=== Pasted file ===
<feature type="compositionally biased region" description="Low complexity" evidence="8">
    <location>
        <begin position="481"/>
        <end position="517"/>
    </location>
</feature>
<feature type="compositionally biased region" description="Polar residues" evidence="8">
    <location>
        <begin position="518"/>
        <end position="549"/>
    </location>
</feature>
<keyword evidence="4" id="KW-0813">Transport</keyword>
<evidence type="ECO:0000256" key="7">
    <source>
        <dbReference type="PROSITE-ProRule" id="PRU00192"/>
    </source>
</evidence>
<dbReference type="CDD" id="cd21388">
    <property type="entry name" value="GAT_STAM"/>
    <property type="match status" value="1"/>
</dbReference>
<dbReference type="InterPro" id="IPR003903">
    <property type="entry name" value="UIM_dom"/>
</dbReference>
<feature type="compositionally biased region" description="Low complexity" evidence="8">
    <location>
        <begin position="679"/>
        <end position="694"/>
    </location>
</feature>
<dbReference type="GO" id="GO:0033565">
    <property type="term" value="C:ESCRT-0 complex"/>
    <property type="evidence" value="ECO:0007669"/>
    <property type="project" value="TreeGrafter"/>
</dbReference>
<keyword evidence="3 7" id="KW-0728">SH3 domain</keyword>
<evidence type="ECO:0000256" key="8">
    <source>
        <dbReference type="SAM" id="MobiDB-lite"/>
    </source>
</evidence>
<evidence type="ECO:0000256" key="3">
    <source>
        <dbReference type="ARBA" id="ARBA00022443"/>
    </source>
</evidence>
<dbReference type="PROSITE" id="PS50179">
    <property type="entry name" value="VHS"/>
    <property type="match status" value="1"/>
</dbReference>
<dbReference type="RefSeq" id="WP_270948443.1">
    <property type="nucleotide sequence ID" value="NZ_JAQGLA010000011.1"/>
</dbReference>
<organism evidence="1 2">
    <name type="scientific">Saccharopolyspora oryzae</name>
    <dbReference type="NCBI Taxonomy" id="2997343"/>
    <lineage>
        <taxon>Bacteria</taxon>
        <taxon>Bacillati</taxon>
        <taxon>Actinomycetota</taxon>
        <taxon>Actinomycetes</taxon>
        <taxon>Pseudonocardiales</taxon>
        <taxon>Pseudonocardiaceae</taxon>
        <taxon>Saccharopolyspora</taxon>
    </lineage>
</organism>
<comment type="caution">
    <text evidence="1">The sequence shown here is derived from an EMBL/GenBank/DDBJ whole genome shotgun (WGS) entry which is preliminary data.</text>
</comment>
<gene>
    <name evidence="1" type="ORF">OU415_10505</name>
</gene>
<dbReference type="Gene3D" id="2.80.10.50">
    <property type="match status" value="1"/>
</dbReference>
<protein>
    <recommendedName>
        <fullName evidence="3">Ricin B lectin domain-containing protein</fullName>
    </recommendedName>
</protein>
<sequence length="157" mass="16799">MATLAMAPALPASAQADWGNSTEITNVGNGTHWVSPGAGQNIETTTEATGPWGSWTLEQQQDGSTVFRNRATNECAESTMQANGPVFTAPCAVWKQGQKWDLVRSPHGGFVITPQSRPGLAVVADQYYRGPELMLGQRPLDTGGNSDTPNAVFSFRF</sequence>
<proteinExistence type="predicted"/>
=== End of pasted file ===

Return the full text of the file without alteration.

<feature type="compositionally biased region" description="Low complexity" evidence="8">
    <location>
        <begin position="481"/>
        <end position="517"/>
    </location>
</feature>
<feature type="compositionally biased region" description="Polar residues" evidence="8">
    <location>
        <begin position="518"/>
        <end position="549"/>
    </location>
</feature>
<keyword evidence="4" id="KW-0813">Transport</keyword>
<evidence type="ECO:0000256" key="7">
    <source>
        <dbReference type="PROSITE-ProRule" id="PRU00192"/>
    </source>
</evidence>
<dbReference type="CDD" id="cd21388">
    <property type="entry name" value="GAT_STAM"/>
    <property type="match status" value="1"/>
</dbReference>
<dbReference type="InterPro" id="IPR003903">
    <property type="entry name" value="UIM_dom"/>
</dbReference>
<feature type="compositionally biased region" description="Low complexity" evidence="8">
    <location>
        <begin position="679"/>
        <end position="694"/>
    </location>
</feature>
<dbReference type="GO" id="GO:0033565">
    <property type="term" value="C:ESCRT-0 complex"/>
    <property type="evidence" value="ECO:0007669"/>
    <property type="project" value="TreeGrafter"/>
</dbReference>
<keyword evidence="3 7" id="KW-0728">SH3 domain</keyword>
<evidence type="ECO:0000256" key="8">
    <source>
        <dbReference type="SAM" id="MobiDB-lite"/>
    </source>
</evidence>
<evidence type="ECO:0000256" key="3">
    <source>
        <dbReference type="ARBA" id="ARBA00022443"/>
    </source>
</evidence>
<dbReference type="PROSITE" id="PS50179">
    <property type="entry name" value="VHS"/>
    <property type="match status" value="1"/>
</dbReference>
<dbReference type="RefSeq" id="WP_270948443.1">
    <property type="nucleotide sequence ID" value="NZ_JAQGLA010000011.1"/>
</dbReference>
<organism evidence="1 2">
    <name type="scientific">Saccharopolyspora oryzae</name>
    <dbReference type="NCBI Taxonomy" id="2997343"/>
    <lineage>
        <taxon>Bacteria</taxon>
        <taxon>Bacillati</taxon>
        <taxon>Actinomycetota</taxon>
        <taxon>Actinomycetes</taxon>
        <taxon>Pseudonocardiales</taxon>
        <taxon>Pseudonocardiaceae</taxon>
        <taxon>Saccharopolyspora</taxon>
    </lineage>
</organism>
<comment type="caution">
    <text evidence="1">The sequence shown here is derived from an EMBL/GenBank/DDBJ whole genome shotgun (WGS) entry which is preliminary data.</text>
</comment>
<gene>
    <name evidence="1" type="ORF">OU415_10505</name>
</gene>
<dbReference type="Gene3D" id="2.80.10.50">
    <property type="match status" value="1"/>
</dbReference>
<protein>
    <recommendedName>
        <fullName evidence="3">Ricin B lectin domain-containing protein</fullName>
    </recommendedName>
</protein>
<sequence length="157" mass="16799">MATLAMAPALPASAQADWGNSTEITNVGNGTHWVSPGAGQNIETTTEATGPWGSWTLEQQQDGSTVFRNRATNECAESTMQANGPVFTAPCAVWKQGQKWDLVRSPHGGFVITPQSRPGLAVVADQYYRGPELMLGQRPLDTGGNSDTPNAVFSFRF</sequence>
<proteinExistence type="predicted"/>